“On the edge of a revolution, we don’t know where we are going, but we are on the way.” That was the view of Councillor Janet Walton, Leader of Borough of Poole Council, on the approved merger between Bournemouth, Poole and Christchurch Councils. Led by BECG's Andrew Howard and Intelligent Land's Mark Hewett, we held an event on Friday 19th October to enable top industry professionals from within the built environment to come together with Council leaders to discuss the impending ‘Future Dorset’ merger and what this will mean for planning and development within the conurbation.
The Future Dorset scheme, which received parliamentary approval in May 2018, will see nine local councils across Dorset replaced with two unitary authorities. The first element of the approved merger would see the abolition of Dorset County Council and the five district councils within it, to be replaced with a large unitary council to represent 'rural' Dorset. The second approved element is the merger of the existing 'urban' unitary authorities of Bournemouth Borough Council, Borough of Poole Council and Christchurch Borough Council, to create a single authority.
The county’s existing local councils will cease to exist on 31st March 2019 and the new unitary authorities will come into being on 1st April 2019, with full elections scheduled to take place on 2nd May 2019. At present, two Shadow Authorities are bringing forward the mergers – comprised of elected representatives of the authorities to be merged – to ensure that the new bureaucracy is ready for Day One.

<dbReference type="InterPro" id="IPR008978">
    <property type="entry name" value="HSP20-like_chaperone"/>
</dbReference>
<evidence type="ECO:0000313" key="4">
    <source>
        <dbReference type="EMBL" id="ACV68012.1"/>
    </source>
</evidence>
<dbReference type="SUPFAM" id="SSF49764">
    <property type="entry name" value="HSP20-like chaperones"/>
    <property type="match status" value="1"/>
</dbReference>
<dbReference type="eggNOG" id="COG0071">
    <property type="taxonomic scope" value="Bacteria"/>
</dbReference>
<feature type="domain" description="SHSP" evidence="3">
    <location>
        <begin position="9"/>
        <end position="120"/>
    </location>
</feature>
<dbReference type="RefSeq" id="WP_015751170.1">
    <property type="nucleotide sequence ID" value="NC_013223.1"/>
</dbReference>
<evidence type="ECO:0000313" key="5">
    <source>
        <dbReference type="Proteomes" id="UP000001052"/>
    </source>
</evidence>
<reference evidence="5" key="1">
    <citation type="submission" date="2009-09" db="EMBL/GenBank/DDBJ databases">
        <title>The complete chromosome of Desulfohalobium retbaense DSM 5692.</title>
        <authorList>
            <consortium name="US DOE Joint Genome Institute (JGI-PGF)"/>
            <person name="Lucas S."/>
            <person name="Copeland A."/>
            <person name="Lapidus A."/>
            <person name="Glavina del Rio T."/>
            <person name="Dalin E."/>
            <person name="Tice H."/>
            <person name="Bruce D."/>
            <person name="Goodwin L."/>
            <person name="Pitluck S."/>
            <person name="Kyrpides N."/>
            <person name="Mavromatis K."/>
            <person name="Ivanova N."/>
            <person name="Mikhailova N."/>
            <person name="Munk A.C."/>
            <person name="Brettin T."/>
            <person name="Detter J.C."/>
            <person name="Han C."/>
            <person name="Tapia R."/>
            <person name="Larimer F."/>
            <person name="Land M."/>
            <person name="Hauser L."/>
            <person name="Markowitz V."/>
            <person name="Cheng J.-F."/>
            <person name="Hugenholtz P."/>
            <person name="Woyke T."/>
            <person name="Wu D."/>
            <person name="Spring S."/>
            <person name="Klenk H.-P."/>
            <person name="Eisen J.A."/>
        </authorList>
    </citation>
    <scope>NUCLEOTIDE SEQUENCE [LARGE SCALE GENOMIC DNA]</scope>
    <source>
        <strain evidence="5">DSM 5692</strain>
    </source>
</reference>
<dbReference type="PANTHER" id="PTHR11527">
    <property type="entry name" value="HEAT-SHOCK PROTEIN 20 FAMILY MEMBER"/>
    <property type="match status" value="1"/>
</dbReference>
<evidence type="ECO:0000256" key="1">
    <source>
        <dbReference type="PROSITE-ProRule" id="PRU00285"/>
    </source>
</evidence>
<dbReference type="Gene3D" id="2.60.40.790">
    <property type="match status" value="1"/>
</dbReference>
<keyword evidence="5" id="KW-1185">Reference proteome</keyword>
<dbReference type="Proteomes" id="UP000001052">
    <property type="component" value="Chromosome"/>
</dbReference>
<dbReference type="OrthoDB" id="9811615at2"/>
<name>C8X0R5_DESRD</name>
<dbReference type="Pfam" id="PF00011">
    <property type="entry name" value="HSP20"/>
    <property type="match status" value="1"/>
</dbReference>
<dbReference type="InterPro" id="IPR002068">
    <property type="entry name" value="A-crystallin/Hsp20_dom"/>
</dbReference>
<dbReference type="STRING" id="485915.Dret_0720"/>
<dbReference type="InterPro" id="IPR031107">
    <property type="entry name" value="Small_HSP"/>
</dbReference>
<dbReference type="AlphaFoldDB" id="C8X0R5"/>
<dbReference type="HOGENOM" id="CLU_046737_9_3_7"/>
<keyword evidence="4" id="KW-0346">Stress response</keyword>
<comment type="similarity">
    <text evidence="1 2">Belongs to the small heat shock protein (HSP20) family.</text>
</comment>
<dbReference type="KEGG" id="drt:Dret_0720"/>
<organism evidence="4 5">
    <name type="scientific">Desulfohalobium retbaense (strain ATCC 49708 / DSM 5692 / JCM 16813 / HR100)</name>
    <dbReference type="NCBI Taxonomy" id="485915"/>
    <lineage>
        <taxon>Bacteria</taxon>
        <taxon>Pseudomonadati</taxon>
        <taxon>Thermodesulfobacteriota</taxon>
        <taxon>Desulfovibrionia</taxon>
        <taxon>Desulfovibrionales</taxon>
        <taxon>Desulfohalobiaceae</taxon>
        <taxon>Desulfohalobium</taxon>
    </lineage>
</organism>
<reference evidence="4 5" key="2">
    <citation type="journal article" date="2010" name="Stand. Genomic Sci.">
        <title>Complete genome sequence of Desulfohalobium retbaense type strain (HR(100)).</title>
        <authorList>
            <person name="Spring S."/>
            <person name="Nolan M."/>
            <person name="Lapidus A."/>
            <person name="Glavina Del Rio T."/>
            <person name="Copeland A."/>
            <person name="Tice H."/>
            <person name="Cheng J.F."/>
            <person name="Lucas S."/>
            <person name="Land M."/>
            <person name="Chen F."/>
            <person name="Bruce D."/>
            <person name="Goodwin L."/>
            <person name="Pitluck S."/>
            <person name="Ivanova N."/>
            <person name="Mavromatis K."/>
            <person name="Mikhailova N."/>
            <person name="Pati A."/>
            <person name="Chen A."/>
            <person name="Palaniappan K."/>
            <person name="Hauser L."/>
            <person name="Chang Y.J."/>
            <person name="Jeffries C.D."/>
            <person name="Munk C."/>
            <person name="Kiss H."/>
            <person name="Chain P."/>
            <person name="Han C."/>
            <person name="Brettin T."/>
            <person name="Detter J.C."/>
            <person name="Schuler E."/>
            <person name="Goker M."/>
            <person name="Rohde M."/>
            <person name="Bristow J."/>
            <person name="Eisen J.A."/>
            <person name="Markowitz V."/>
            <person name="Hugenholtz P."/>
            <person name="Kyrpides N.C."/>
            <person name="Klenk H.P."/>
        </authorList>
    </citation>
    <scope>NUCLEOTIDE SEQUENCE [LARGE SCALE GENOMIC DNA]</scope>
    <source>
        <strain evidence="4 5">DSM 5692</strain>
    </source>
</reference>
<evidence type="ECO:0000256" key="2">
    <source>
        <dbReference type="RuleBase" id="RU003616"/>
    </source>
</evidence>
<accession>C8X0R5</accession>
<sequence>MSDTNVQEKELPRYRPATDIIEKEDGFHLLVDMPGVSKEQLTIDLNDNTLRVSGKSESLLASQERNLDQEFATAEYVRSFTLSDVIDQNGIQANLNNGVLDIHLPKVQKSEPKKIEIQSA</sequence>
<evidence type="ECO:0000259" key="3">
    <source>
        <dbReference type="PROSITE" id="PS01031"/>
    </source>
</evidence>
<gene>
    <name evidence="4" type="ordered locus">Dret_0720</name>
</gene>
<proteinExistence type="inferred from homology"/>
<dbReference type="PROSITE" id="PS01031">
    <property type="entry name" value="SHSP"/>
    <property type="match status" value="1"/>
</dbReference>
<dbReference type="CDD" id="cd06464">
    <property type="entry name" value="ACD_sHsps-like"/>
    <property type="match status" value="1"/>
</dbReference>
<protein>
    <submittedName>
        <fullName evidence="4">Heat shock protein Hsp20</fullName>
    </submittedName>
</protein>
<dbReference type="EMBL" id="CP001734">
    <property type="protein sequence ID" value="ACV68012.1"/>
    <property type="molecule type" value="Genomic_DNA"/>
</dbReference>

The aim of Future Dorset is to reduce costs by more the £100 million in the first six years, deliver greater efficiency across the authorities and secure increased government funding for local services. The idea is exciting because it will be the first of its kind for such a large number of councils. Below, we summarise the discussion from our event, including thoughts on the planning system and the needs of the conurbation.
Challenges and opportunities for the Urban Dorset conurbation
The discussion began with Bill Cotton, Executive Director for Economy at Bournemouth Borough Council, providing a summary of what the merger was and advising that the government had given the Council two years to integrate all policies and four years to create a Local Plan. He noted that the conurbation was well placed to bring forward a unitary authority, with a range of assets including ports, Bournemouth airport, businesses, football clubs and famous coastlines. However, the area also suffers significant challenges in the form of congestion, environmental protection of the Areas of Outstanding Natural Beauty, the Green Belt and pressure for housing.
On this subject, Councillor Walton explained that there is a need for more affordable housing to attract the skills needed in the area. While Councillor Philip Broadhead of Bournemouth Borough Council highlighted that one of the biggest things that they would like to change is the planning system. As one Council, there will be an opportunity to streamline the planning process, be more strategic and balance democracy with the needs of the conurbation. This is promising for the future of development and the leading members bringing the merger forward want to hear feedback on the experiences of the planning system and what could work better.
Mark Hewett outlined that, from the development industry perspective, there had been significant changes in the way that people build now; many Private Rented Sector (PRS) schemes are coming forward, and volumes of housing and buying transactions are significantly less than in previous years. He emphasised that it will be important for local authorities to respond to this change and launch initiatives to help deliver the right type of housing. The merger creates the ideal opportunity to bring this forward.
How to approach a new planning system